FTC Cracks Whip on Mobile App Marketers Promising Effective Acne Treatment

The Federal Trade Commission is aiming to clear the complexion of the mobile application world. That is, the FTC is looking to eradicate the smartphone application realm of misleading apps professing to treat or cure acne. And the effort is already paying off. According to a press release issued Monday by the FTC, “marketers who …   Read More

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The Federal Trade Commission is aiming to clear the complexion of the mobile application world. That is, the FTC is looking to eradicate the smartphone application realm of misleading apps professing to treat or cure acne.

And the effort is already paying off.

According to a press release issued Monday by the FTC, “marketers who advertised that their smartphone applications could treat acne have agreed to stop making baseless claims in order to settle FTC charges.”

The offending mobile applications were sold in Apple’s iTunes Store and Google’s Android Marketplace.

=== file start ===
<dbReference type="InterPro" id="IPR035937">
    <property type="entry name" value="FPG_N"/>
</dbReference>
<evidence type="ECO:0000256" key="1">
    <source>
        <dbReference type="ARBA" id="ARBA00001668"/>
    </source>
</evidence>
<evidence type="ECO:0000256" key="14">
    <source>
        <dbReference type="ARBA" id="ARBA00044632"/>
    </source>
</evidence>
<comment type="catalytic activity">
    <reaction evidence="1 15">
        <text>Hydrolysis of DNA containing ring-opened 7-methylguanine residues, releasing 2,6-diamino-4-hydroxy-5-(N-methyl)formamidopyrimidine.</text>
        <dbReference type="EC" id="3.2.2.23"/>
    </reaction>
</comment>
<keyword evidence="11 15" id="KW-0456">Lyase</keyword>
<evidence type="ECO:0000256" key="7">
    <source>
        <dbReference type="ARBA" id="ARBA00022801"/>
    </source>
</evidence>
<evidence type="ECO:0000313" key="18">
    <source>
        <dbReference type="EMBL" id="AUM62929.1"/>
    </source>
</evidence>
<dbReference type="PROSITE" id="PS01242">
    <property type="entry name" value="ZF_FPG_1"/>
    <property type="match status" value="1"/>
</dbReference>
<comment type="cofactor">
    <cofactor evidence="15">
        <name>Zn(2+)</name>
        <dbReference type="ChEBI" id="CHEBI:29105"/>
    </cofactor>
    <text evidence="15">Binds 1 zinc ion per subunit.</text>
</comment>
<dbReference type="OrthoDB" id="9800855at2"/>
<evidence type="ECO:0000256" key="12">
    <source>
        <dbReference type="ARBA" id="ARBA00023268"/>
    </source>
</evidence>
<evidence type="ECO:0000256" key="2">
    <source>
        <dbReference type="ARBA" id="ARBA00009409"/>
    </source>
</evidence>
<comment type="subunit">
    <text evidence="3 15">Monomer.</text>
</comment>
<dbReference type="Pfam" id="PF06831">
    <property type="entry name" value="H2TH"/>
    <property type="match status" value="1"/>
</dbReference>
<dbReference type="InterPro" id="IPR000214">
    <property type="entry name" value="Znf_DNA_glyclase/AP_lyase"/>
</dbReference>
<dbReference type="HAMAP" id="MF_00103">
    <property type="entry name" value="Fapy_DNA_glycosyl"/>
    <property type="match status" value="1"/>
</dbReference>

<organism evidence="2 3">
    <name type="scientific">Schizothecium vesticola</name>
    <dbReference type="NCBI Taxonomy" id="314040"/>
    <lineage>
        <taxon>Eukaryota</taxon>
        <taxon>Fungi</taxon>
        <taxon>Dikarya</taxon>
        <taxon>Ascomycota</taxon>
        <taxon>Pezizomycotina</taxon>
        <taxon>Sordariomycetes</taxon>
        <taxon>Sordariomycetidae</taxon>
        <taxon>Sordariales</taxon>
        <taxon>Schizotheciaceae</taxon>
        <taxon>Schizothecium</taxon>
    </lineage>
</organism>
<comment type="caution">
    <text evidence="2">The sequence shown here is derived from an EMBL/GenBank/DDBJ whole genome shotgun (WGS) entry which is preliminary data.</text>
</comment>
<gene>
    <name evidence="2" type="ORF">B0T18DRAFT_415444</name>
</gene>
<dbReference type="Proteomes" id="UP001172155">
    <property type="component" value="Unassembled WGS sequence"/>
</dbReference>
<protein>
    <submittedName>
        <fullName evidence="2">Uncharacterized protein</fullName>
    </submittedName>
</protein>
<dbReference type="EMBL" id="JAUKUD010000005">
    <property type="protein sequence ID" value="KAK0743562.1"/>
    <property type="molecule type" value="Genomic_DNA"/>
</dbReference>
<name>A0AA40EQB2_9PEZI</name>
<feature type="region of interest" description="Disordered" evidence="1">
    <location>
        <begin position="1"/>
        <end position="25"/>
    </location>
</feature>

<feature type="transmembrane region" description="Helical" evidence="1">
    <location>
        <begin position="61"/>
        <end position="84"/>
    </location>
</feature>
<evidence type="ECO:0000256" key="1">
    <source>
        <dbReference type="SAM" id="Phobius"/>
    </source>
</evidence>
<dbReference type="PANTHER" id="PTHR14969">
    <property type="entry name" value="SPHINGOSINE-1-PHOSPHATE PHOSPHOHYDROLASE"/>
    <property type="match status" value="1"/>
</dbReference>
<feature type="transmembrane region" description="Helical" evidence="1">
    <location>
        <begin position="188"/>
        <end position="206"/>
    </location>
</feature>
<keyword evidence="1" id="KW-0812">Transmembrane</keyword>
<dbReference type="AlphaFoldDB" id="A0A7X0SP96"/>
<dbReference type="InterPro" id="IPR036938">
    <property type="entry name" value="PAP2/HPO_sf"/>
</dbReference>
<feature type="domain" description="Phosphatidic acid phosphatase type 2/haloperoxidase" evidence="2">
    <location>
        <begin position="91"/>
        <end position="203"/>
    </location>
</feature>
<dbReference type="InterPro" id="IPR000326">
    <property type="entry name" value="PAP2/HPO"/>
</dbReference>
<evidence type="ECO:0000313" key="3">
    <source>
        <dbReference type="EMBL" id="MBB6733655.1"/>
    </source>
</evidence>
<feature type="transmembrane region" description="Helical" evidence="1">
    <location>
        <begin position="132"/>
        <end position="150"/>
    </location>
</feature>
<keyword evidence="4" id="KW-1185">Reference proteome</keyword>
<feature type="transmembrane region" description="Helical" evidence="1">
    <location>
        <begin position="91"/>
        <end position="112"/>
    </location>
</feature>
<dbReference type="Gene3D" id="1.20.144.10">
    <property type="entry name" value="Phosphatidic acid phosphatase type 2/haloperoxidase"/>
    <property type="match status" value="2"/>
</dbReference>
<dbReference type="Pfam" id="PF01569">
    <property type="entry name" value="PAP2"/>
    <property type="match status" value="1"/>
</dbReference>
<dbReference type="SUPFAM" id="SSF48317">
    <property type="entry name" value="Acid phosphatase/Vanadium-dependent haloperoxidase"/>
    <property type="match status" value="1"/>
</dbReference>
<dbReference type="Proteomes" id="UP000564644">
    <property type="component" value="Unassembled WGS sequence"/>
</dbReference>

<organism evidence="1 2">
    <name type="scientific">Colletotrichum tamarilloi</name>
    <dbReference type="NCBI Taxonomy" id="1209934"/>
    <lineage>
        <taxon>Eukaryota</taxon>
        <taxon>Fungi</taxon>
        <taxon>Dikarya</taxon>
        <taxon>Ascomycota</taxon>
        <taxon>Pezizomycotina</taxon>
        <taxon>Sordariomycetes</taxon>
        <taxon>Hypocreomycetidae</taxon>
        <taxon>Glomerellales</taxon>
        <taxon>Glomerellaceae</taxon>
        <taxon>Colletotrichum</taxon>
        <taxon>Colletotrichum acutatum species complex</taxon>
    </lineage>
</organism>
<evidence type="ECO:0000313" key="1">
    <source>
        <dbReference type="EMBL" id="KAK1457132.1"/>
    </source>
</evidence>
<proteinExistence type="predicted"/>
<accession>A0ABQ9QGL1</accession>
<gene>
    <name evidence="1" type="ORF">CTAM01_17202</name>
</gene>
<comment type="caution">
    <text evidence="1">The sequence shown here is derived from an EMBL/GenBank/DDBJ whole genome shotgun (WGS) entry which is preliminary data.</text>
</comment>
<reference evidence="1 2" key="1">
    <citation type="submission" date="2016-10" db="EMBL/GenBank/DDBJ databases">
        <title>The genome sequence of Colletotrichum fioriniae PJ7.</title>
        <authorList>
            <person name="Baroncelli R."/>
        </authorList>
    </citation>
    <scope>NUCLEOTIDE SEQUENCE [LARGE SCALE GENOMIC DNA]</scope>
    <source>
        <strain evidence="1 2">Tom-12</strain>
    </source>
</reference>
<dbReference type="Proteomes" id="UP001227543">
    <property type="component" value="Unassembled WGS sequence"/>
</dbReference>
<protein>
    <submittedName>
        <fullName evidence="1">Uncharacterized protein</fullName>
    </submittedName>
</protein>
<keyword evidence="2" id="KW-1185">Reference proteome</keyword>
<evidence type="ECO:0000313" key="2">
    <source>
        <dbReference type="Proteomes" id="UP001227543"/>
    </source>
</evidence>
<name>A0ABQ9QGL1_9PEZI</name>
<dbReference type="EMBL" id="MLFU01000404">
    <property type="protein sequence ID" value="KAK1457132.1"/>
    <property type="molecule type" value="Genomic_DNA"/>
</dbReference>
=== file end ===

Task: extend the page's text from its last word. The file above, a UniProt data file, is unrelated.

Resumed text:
“The settlements in two separate cases would bar the marketers from making certain health-related claims without scientific evidence,” the release states.

The cases involving mobile apps “AcneApp” and “Acne Pwner” are the first the FTC has brought targeting health claims in the mobile application marketplace.

The FTC alleged that the mobile apps were advertised to work in the same way: both claimed to be able to treat acne with colored lights emitted from smartphones or mobile devices. Consumers were advised to hold the display screen next to the area of skin to be treated for few minutes daily while the app was activated.

According to the FTC complaint, there were approximately 3,300 downloads of AcnePwner, which was offered for 99 cents in the Android Marketplace. Ads for Acne Pwner stated, “Kill ACNE with this simple, yet powerful tool!” The marketers of AcneApp claimed, “This app was developed by a dermatologist. A study published by the British Journal of Dermatology showed blue and red light treatments eliminated p-acne bacteria (a major cause of acne) and reduces skin blemishes by 76%.” There were approximately 11,600 downloads of AcneApp from the iTunes store, where it was sold for $1.99.

The settlement orders would require Koby Brown and Gregory W. Pearson, doing business as DermApps, to pay $14,294, and Andrew N. Finkle, doing business as Acne Pwner, to pay $1,700.

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